I have been on a party game thing of recently. I even made a video a short while ago exploring my favourite party games to date and promising that after I have done all my reviews I would relook at them and do another top 10… assuming doing so would have interesting changes to differentiate it from the original. At this stage, it is likely that I will not be making that video. While there are plenty of party games around few really offer anything new or interesting. I should admit that I am probably talking out of my bias here as someone who has struggled to enjoy party games on a regular basis. Last week I experienced Captain Sonar for the first time and was blown away by the experience. I know this game has been out for quite a while, and in fact, in my collection for quite a while. However, I finally got around to playing it after an embarrassingly long time and wished I had managed to do so sooner. I knew after playing it I would have to pen some words to either make sure others who have missed out give it a chance or players who have given it a go might dust off the box and give it another turn.
Captain Sonar is a clever deduction game designed by Roberto Fraga and Yohan Lemonnier that utilises clever mechanics to develop its theme while ensuring everybody is engaged every step of the journey. Published by Matagot games, Captain Sonar is for 2-8 players and takes about 45-60 minutes. There are two ways to play this game, using turn-based actions or in real time. There are four main roles in Captain Sonar and in any game with fewer than 8 players people must do multiple jobs. The means that having eight people ideal and even recommended. The game really shines with two teams of four glaring each other down and then bursting into a flurry of activity. You may also play the game in two modes, turn based or real time. Turn-based is good for learning the game but its during real time you see the game perform and do what it should.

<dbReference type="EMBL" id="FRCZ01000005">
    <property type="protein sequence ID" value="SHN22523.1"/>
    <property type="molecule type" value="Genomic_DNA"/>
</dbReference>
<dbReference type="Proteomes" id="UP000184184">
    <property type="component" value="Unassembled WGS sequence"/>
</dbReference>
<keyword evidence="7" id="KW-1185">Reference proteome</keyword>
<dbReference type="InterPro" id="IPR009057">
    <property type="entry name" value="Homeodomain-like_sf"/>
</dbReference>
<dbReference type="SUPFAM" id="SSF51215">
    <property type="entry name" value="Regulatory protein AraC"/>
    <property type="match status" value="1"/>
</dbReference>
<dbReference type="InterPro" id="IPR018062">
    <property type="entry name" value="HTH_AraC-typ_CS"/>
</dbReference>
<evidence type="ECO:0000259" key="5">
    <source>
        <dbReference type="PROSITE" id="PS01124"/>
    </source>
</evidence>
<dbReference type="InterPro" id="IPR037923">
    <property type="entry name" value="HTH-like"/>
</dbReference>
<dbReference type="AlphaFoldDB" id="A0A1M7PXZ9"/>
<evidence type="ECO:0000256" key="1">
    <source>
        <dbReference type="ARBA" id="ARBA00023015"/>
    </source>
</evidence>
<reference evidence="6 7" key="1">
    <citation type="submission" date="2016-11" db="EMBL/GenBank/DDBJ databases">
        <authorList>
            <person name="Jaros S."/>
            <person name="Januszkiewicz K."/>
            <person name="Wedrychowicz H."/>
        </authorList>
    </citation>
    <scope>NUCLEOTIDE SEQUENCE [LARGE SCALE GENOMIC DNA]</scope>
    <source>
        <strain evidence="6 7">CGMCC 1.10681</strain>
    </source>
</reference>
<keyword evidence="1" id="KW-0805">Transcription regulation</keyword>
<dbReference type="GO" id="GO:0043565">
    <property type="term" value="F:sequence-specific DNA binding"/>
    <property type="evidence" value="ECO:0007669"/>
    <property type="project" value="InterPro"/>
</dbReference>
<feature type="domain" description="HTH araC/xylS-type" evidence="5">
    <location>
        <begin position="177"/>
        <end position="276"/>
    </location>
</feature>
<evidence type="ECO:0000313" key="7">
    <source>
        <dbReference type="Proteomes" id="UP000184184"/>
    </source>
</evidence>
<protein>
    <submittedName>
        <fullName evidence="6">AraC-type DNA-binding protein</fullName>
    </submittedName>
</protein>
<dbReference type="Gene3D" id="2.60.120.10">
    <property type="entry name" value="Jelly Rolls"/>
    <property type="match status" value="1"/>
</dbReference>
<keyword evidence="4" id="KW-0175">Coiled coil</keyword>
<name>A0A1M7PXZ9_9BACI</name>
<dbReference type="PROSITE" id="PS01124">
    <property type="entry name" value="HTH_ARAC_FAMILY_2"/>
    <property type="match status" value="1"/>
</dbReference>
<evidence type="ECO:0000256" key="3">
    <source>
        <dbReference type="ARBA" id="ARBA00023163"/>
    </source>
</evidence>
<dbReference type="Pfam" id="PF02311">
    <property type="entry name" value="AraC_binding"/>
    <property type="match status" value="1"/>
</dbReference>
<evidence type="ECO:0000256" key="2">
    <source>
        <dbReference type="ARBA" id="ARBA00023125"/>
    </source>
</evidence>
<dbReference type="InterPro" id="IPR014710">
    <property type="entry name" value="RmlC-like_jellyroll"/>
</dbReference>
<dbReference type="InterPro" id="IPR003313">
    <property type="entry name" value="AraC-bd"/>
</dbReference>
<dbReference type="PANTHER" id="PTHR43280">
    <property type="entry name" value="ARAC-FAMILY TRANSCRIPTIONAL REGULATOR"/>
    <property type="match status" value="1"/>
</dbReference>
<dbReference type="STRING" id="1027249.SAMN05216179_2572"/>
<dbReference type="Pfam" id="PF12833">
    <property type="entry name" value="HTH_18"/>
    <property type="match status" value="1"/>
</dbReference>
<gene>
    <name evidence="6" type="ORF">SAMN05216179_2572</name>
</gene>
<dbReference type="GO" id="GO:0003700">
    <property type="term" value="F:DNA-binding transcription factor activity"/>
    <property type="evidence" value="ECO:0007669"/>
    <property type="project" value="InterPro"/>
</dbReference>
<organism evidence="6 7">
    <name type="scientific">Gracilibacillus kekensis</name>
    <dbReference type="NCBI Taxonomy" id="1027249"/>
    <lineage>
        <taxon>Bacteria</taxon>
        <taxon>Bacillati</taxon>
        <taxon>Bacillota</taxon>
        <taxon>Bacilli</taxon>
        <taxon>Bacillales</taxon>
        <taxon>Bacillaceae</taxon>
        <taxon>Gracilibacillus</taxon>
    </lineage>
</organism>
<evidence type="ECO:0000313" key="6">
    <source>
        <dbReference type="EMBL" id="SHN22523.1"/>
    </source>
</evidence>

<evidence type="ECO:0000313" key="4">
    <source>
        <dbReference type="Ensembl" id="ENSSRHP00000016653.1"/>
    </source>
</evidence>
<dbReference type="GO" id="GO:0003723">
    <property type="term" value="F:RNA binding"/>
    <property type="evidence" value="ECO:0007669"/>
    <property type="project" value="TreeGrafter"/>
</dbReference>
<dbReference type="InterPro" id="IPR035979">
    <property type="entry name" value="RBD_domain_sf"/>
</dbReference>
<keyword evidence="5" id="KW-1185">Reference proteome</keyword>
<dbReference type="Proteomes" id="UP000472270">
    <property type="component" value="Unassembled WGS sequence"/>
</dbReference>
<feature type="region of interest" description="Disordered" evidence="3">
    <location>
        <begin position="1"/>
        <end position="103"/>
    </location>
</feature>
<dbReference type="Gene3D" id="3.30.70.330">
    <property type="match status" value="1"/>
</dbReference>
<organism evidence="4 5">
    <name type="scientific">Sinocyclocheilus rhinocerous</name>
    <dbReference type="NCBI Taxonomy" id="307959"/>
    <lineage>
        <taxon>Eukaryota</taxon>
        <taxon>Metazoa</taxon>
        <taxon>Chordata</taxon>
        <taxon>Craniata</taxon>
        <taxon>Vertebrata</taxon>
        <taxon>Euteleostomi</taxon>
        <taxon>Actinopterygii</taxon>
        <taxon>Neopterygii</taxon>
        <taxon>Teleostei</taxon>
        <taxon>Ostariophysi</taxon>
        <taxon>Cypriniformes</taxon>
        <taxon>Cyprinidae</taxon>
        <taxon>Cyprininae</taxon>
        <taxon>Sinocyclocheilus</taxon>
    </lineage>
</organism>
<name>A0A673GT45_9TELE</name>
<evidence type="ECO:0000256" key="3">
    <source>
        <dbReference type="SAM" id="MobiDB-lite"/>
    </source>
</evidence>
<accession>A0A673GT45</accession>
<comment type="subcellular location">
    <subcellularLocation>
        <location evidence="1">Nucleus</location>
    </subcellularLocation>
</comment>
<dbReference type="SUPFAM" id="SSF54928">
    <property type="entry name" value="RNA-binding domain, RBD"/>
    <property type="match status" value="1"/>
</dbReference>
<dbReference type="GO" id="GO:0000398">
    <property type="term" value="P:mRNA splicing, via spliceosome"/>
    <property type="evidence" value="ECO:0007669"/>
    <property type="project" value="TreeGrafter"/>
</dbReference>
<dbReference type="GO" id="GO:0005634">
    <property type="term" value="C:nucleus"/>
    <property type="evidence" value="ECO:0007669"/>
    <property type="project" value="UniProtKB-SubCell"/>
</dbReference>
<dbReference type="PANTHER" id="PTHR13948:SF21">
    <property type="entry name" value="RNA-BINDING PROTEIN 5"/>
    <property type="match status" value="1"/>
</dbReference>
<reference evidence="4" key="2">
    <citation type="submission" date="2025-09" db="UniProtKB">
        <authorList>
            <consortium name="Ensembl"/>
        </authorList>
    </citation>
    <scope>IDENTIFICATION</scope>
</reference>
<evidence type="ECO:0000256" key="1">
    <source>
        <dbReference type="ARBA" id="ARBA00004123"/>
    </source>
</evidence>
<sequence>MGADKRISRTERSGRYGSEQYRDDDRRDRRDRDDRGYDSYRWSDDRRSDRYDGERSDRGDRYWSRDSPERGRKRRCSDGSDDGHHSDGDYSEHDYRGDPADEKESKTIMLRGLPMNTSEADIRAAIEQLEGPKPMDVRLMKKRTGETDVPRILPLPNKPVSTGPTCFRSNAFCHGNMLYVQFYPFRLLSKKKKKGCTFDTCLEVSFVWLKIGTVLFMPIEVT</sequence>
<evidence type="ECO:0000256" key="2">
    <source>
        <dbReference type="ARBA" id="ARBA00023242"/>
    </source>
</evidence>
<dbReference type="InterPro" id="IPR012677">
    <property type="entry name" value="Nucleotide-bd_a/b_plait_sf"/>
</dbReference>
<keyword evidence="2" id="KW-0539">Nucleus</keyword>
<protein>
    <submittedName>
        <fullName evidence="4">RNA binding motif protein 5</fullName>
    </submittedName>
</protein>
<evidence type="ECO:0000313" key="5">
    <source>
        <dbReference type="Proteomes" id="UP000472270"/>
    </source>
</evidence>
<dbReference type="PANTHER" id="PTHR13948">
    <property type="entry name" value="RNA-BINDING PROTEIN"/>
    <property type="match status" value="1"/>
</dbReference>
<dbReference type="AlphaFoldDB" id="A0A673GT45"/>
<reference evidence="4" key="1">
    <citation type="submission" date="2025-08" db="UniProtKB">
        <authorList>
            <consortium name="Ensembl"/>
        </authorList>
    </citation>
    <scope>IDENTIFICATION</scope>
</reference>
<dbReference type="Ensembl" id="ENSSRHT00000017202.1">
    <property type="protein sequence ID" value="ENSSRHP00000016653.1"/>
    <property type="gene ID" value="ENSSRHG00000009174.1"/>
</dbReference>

Each team will need to look after their engines, arm the boat, listen into the opposition, or provide the orders to navigate and deploy its weapons. Your mission is to hunt down the enemy sub and destroy them before they destroy you. The problem, though I would argue ingenious part, is that each action that is taken impacts the sub in some way. For instance, if I am the captain and I direct the boat to move North, the person arming the armaments will fill in a square on a necessary item, the engineer then notes which piece of the engine will take a hit. Unfortunately taking a hit in the engines might switch off the key feature being armed by the armaments. The only way to remove damage on the engines and reactivate vital systems is to complete a set of maneuvres. Unfortunately, the captain must also navigate islands, mines, and cannot go back over their path so far. Failure to clear damage may result in a permeant hit to your haul. The only other way to clear damage is to surface at which point you must all complete a task of outlining a section of the sub in pen and signing it off and having it checked by the opposition before submerging, oh, and you have to declare what sector your ship is in and provide the enemy key information to your whereabouts. The whole time this is going on your person at the comms is tracking every direction by your opponents and trying to work out on the map where the other sub is. If you believe you have their location you can try to deploy mines or shoot them with a torpedo. Two direct hits and they are sunk.
If this sounds like stimulation overload, it is. However, you are not doing all roles. The brilliance of Captain Sonar is the teamwork. You need to trust that each person is doing their job. Communication is key. If everyone is focussed on their task and communicating properly you can get that sub humming well. If not then prepare for a swim. Our team lost pretty convincingly each time yet this did nothing to detract from the fun we were having. Their miscommunications, the problem solving, the balancing of roles all made for a chaotic yet hilarious team game. Due to the nature of this game, I do not think it scales well and would only recommend trying fewer players when you have had a chance to get proficient with more than one roll.
Captain Sonar is one of the best party games I’ve played in a long time and if I was to do my top ten games video again I know there would have to be at least one change made to the list. It is hard to find games that capitalise on teamwork quite like this game. Should you find yourself with the opportunity to give Captain Sonar a try I can only recommend you dive right on in and launch your night with this game.
Oh Wait! There’s an Upgrade Kit? I’m npt going to hold off on this one!